Three styles of elements are made by RandD. The Hammer Head sounded like my best fit.

I do indeed run mainly at low revs. The High Deflection element states it only works in one direction. A worrying thing since I don't know which direction my engine turns. I am not exactly keen on starting my engine with the transmission removed to find out. I bet it is the most expensive option so looks like hammer head it is.

Using the sizing table I found I want element U which is rated at 350 ft lbs.

The backing plate attaches the element to the flywheel. This is where finding the right clutch pressure plate would come in handy. The clutch pressure plate is far more common and bolts to the same locations as the damper backing plate.

All I was able to find was an actual photo of a flywheel from my engine.

I was not able to find diameter and pitch diameter. Pitch diameter is the center hole to center hole distance between the 12 o'clock and 6 o'clock position.

I like the fact the RandD design has no springs.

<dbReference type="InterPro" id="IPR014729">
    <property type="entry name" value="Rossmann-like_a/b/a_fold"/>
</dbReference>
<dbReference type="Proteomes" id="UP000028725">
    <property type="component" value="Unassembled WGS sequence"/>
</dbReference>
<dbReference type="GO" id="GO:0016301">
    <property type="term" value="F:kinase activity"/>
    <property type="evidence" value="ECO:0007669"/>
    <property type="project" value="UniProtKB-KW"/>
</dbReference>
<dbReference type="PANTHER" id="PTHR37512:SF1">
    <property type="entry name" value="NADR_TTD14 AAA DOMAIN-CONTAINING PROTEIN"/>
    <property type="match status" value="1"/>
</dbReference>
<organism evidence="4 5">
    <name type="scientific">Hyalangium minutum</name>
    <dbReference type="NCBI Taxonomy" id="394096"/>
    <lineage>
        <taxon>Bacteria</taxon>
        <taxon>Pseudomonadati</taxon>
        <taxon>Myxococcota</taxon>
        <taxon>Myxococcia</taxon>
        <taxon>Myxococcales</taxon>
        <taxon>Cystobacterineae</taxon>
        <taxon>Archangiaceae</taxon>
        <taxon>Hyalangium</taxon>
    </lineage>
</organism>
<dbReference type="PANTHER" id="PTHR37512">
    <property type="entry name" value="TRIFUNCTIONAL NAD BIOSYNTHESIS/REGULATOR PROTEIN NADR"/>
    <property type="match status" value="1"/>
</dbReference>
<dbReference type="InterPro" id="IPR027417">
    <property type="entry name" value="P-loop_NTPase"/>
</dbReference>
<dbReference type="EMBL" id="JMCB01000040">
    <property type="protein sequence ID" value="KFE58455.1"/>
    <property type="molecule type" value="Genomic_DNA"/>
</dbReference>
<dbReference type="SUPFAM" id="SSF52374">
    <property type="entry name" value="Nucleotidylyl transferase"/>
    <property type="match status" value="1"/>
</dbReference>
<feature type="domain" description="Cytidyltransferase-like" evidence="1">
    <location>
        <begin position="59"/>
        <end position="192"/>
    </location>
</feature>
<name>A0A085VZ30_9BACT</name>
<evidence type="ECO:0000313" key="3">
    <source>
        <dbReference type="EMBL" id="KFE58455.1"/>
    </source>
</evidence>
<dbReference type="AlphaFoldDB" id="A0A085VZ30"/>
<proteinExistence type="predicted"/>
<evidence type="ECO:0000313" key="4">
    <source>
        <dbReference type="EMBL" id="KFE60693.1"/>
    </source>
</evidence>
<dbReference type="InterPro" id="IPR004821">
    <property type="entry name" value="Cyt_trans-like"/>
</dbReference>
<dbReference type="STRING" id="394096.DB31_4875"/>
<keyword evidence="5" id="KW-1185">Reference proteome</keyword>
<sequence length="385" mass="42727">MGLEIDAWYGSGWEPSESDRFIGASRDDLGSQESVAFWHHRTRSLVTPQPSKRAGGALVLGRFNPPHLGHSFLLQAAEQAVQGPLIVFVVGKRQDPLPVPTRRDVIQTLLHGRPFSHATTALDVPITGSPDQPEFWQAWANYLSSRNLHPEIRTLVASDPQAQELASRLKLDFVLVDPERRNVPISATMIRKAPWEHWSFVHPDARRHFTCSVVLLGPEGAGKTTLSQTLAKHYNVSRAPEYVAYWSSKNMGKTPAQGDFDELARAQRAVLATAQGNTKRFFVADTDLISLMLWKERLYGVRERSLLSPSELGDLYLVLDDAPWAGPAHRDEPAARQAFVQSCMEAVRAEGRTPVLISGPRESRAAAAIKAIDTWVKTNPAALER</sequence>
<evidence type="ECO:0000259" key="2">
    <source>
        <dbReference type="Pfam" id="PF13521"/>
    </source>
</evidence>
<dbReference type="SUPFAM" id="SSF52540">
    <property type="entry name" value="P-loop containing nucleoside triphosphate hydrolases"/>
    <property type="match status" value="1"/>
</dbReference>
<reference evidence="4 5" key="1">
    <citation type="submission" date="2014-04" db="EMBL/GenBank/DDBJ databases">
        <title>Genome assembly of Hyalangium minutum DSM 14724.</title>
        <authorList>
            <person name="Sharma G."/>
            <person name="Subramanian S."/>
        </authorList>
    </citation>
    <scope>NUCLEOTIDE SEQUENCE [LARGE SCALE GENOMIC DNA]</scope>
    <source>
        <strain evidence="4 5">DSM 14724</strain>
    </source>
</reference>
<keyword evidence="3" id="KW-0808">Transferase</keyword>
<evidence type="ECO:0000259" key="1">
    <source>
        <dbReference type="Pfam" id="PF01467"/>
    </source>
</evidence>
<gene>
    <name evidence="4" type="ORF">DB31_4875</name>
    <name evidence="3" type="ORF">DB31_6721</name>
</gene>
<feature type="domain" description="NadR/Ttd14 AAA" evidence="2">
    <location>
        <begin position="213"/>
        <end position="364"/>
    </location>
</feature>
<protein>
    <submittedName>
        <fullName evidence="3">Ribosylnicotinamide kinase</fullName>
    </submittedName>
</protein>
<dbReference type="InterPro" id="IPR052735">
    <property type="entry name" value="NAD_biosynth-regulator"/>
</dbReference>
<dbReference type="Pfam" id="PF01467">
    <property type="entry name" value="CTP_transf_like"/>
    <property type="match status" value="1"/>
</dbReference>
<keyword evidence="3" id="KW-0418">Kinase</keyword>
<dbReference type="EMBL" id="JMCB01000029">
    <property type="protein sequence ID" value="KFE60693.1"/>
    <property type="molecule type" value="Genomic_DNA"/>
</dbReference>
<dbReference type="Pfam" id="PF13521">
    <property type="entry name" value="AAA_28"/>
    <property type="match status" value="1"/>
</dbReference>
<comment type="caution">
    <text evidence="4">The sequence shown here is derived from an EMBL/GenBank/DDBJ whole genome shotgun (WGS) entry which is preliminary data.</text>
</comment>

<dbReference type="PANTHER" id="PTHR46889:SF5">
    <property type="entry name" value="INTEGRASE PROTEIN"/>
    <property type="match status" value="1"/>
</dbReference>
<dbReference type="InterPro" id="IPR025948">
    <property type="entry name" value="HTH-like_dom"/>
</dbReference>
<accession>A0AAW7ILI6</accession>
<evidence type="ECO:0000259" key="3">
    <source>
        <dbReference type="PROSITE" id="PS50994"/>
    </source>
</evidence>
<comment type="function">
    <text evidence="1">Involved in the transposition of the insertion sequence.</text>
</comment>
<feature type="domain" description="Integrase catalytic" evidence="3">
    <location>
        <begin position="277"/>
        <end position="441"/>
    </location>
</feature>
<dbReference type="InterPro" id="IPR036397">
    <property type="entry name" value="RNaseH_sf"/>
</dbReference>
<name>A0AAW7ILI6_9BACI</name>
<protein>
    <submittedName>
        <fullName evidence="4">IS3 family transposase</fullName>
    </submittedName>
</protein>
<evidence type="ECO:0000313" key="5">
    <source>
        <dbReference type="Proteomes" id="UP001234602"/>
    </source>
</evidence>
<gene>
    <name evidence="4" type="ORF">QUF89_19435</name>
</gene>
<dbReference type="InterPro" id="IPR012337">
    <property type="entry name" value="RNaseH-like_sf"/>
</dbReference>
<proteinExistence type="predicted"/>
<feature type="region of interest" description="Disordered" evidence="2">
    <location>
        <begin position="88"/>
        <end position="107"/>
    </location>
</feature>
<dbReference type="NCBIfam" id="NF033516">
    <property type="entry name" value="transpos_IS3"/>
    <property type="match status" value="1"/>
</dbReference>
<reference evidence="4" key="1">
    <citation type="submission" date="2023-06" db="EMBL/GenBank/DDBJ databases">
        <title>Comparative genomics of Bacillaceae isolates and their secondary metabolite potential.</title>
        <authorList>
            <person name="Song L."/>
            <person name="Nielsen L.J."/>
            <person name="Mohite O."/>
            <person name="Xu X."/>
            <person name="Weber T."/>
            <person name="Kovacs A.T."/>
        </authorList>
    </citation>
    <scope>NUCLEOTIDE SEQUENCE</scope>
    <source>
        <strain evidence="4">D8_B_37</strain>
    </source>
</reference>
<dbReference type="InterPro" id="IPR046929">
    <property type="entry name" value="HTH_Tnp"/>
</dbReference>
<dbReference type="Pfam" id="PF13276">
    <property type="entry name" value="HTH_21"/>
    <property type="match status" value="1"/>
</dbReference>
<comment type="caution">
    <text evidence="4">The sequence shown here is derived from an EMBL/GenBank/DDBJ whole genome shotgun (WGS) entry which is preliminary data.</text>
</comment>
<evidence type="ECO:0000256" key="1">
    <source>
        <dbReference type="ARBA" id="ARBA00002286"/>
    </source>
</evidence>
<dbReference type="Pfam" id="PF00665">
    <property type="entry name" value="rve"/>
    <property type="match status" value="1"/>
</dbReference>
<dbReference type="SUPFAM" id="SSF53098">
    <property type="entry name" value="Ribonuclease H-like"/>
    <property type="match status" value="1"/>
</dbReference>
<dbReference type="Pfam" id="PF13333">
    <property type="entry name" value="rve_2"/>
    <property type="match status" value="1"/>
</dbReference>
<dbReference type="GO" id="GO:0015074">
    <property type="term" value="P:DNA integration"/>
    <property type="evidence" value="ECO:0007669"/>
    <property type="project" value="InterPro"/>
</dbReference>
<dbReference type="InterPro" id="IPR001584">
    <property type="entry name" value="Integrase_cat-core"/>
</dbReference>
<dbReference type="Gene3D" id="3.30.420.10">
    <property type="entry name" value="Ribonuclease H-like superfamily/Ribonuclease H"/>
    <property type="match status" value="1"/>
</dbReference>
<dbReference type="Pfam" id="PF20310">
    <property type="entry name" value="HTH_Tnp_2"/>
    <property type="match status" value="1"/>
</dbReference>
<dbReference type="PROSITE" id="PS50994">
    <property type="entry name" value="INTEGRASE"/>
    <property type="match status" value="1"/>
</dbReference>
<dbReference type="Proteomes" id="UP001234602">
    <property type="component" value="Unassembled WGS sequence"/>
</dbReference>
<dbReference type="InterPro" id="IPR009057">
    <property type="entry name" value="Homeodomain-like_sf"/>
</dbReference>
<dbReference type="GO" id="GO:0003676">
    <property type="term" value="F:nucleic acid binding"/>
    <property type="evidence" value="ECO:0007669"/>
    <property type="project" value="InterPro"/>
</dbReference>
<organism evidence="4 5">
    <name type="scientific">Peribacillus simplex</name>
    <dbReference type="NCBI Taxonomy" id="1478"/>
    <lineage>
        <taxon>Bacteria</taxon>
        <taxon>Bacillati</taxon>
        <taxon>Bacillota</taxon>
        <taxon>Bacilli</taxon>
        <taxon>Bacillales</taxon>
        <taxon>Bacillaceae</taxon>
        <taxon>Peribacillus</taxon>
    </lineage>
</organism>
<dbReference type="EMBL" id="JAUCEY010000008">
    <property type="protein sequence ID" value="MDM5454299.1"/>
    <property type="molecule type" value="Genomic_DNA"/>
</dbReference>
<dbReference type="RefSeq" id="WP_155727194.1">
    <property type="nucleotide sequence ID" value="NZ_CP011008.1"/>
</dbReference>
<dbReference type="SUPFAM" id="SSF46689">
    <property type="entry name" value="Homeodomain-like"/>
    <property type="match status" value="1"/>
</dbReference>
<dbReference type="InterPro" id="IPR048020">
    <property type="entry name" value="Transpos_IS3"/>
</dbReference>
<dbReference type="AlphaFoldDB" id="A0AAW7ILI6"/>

Topmast reports several manufacturers make them this way. Anyone know of other brands? What about using the high deflection plate and should I be concerned about rotation direction?

For now I sent an email to RandD, and PYI Inc asking them what is correct back plate and full model number.

I am not keen on dropping transmission while in the water just to make a measurement. I run my engine at anchor to help hold in squalls.
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Old 21-08-2016, 08:52   #22
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Re: Terminology help: Damper plate, clutch disc, pressure plate, drive damper

It would be really good if you can find the flywheel part number specified by your model and serial number. There is no guaranty that the flywheels for a manual transmission and a marine gear/automatic transmission/generator/hydraulic pump are the same, the only thing that will tell you that (almost) for sure is the serial number.

The one part number I could find is 1-12331176-0, which states that the size is 325 mm (12.795 inches), with a 129 tooth ring gear. Rotation shouldn't matter, but should be stated in the service manual.

Here's a picture comparing a 6BD1 flywheel and a 4BD1 flywheel. The 6BD1 is on the left, you can clearly see the different mounting patterns than those in the 4BD1, on the right, which is drilled for a manual clutch (pressure plate).

It won't hurt the engine to start it (or just kick it over) without the gear attached.

The picture comes from this website:

6BD1 vs 4BD1T Flywheels and Housings